TECHNOLOGY

The missiles that fell

JOHN BARBER March 17 1986
TECHNOLOGY

The missiles that fell

JOHN BARBER March 17 1986

The missiles that fell

TECHNOLOGY

The conclusion was stunning in its simplicity. After a month-long study, U.S. air force investigators announced that the Jan. 22 crash of an air-launched cruise missile near Cold Lake, Alta., took place because of unexpected head winds. The resistance, said air force Maj. Alfred Harrop, had

caused it to run “out of gas.” But a second missile failure over the Beaufort Sea on Feb. 25 is still unexplained. That missile fell to earth immediately after its launch from a B-52-G bomber flying at 30,000 feet. But it is unlikely that either crash will have much effect on U.S. defence plans. The air force

has already deployed 1,176 of the 1,789 air-launched missiles it has ordered since 1980, at a cost of $2.4 million each. Those missiles, launched from bombers stationed at Strategic Air Command air bases across the United States, were designed to fly at treetop levels, where they would be invisible to conventional radar. But the expected emergence of Soviet radar systems capable of detecting the low-flying missiles may soon make the weapons obsolete.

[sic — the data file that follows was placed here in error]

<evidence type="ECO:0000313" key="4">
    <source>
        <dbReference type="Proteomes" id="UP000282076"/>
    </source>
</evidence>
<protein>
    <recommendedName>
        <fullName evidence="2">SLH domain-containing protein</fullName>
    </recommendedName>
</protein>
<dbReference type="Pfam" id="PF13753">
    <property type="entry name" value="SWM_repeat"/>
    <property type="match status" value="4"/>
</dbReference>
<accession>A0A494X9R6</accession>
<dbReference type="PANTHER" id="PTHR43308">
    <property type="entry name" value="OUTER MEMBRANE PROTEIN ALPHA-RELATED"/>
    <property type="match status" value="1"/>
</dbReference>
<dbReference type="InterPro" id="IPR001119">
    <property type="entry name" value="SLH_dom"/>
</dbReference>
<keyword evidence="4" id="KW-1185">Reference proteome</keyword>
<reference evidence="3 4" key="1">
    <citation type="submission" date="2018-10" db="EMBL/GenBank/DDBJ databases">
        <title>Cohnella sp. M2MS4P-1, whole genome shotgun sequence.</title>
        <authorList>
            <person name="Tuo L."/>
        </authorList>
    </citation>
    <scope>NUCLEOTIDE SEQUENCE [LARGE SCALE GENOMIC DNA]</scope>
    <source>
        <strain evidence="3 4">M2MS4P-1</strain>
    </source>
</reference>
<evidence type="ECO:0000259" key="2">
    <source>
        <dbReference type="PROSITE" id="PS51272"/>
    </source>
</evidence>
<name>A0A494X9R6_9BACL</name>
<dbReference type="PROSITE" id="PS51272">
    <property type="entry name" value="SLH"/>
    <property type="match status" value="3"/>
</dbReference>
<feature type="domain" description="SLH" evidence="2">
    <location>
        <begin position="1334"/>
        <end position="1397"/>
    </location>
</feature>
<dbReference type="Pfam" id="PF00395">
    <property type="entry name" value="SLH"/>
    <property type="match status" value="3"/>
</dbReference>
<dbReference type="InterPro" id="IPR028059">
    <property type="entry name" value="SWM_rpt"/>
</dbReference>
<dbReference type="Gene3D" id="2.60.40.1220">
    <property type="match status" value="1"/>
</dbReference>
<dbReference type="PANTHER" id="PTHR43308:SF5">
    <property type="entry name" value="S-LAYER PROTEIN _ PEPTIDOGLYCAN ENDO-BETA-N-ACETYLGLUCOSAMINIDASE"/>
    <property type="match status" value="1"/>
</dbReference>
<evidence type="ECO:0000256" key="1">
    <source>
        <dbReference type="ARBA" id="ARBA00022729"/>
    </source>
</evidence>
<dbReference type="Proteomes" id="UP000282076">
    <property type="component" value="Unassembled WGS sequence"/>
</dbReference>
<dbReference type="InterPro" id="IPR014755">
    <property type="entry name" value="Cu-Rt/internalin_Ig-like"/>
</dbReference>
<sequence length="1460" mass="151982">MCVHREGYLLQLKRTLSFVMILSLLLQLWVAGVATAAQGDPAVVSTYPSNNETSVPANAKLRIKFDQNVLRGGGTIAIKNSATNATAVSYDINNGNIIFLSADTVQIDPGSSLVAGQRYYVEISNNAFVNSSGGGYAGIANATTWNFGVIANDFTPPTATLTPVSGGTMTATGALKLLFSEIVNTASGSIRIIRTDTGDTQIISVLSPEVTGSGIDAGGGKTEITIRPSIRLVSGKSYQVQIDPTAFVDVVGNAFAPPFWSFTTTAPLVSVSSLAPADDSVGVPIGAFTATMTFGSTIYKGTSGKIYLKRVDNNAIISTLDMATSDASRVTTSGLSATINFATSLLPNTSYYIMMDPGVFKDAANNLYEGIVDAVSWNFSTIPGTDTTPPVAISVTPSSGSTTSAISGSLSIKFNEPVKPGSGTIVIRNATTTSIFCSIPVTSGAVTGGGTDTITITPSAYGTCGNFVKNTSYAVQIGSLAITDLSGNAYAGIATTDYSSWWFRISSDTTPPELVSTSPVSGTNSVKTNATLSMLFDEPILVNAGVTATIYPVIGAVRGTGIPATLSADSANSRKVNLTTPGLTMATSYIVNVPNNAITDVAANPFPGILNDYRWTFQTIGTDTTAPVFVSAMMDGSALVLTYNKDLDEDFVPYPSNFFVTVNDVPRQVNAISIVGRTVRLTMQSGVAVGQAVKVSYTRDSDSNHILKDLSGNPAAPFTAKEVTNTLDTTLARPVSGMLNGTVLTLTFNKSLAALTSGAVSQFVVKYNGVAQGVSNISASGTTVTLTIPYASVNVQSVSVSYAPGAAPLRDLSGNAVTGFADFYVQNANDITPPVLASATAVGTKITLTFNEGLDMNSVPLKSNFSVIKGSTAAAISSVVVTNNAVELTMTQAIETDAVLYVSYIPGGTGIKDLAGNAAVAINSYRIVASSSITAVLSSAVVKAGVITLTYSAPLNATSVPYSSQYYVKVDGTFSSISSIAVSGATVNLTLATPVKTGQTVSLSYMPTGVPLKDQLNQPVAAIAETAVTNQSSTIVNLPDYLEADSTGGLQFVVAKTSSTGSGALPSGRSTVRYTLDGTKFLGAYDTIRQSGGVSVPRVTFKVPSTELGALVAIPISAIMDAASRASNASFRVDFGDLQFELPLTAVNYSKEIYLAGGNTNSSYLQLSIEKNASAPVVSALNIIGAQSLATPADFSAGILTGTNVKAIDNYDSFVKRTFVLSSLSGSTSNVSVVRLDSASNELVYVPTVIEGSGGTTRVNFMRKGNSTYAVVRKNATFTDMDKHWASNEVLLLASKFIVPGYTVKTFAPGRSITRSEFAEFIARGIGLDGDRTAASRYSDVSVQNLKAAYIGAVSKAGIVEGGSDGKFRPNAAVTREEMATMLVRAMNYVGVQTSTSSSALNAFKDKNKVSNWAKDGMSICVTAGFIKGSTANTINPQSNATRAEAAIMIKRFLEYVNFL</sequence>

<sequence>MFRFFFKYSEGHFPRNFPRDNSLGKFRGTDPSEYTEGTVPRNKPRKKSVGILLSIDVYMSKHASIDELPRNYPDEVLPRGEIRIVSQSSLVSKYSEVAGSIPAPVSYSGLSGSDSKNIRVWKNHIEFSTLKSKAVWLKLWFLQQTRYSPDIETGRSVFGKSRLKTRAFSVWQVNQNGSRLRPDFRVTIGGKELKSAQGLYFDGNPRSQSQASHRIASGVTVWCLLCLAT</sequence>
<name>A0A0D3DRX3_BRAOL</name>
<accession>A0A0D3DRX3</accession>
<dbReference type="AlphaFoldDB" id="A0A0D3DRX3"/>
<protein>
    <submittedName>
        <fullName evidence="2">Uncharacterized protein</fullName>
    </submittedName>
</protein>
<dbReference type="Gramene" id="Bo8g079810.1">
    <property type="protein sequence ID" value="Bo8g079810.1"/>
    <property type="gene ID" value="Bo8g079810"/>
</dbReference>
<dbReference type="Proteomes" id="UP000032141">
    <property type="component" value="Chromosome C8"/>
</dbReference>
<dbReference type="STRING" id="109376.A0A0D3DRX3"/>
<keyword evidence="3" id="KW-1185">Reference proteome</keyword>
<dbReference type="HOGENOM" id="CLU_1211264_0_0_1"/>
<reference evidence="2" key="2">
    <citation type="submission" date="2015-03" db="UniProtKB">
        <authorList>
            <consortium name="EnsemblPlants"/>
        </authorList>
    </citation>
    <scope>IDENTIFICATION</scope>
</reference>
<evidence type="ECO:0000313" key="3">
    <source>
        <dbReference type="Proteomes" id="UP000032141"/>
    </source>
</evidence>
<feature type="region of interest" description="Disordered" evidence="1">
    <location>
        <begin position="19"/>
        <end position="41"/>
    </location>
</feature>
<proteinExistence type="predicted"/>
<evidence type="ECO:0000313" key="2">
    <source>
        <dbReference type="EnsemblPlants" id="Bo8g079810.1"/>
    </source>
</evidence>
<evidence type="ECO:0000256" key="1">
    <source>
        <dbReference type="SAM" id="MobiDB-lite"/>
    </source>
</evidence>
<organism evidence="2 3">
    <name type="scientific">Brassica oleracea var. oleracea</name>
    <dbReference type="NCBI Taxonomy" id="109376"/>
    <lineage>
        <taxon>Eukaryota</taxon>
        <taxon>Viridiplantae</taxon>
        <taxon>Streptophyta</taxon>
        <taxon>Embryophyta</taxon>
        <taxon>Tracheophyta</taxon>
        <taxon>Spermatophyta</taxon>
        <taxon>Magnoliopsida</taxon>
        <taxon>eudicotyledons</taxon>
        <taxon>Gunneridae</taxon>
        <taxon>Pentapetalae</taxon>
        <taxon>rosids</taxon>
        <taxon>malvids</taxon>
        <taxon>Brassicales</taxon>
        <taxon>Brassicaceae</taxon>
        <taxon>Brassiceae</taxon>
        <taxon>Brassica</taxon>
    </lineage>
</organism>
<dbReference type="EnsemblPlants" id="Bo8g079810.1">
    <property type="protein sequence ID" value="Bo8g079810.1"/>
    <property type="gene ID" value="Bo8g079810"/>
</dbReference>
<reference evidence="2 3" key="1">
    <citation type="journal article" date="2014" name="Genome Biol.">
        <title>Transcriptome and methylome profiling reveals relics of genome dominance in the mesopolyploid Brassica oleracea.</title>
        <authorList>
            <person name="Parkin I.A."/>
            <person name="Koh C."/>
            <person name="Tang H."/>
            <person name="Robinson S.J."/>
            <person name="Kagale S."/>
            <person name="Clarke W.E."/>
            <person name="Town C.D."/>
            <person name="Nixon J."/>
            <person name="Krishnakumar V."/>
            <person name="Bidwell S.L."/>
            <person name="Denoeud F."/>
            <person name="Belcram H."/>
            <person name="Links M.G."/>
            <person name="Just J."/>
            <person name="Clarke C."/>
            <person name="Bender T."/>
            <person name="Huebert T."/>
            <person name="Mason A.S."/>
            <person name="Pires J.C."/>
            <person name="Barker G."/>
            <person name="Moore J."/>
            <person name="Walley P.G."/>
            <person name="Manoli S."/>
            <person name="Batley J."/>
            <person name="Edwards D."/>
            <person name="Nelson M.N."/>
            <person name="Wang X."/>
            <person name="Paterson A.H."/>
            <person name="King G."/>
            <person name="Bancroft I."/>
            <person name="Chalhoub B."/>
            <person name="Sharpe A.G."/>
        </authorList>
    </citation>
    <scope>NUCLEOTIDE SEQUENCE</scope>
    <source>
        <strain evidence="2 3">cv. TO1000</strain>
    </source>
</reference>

Still, air force officials say that current cruise missiles are reliable. Harrop said that they have successfully completed 27 of their 32 flight tests— most conducted on a restricted test range in Utah. In Canada the cigarshaped missile has successfully flown only four times under its own power along the 2,500-km flight path from the Beaufort Sea to Cold Lake—selected because it closely resembles Soviet terrain. But only the most recent crash constituted a failure, said Harrop, because the missile launched in January had completed its assigned manoeuvres before it ran out of fuel.

But some critics say the missile is seriously flawed. One such critic is Michele Flournoy, an analyst with the Washington-based Center for Defense Information, an independent military research organization which advocates a strong military but has been critical of Pentagon spending. She says she doubts that the missile’s complex guidance system, developed in part by Litton Industries in Toronto, will ever work properly. The system helps the missile find its target by constantly comparing electronic readings of the terrain with maps stored in its computer. If the comparison shows the missile to be off course, the computer redirects it. But Flournoy said that such small discrepancies as snow on the ground can throw the system off, and that the constant corrections the system needs use up fuel and limit the missile’s range.

The missiles themselves may become outdated if the Soviet Union succeeds in developing radar that can detect them. U.S. military planners assume that technology is possible and they are currently working to develop it themselves. At the same time, the Pentagon is actively researching top secret “stealth” technology that would enable future missiles and aircraft to remain invisible to all radar. Flournoy says that the air force wants to acquire 1,200 missiles equipped with the new technology before the end of the decade. In that case, the missiles now flying over Canada could be outdated before they are even fully tested.

JOHN BARBER

IAN AUSTEN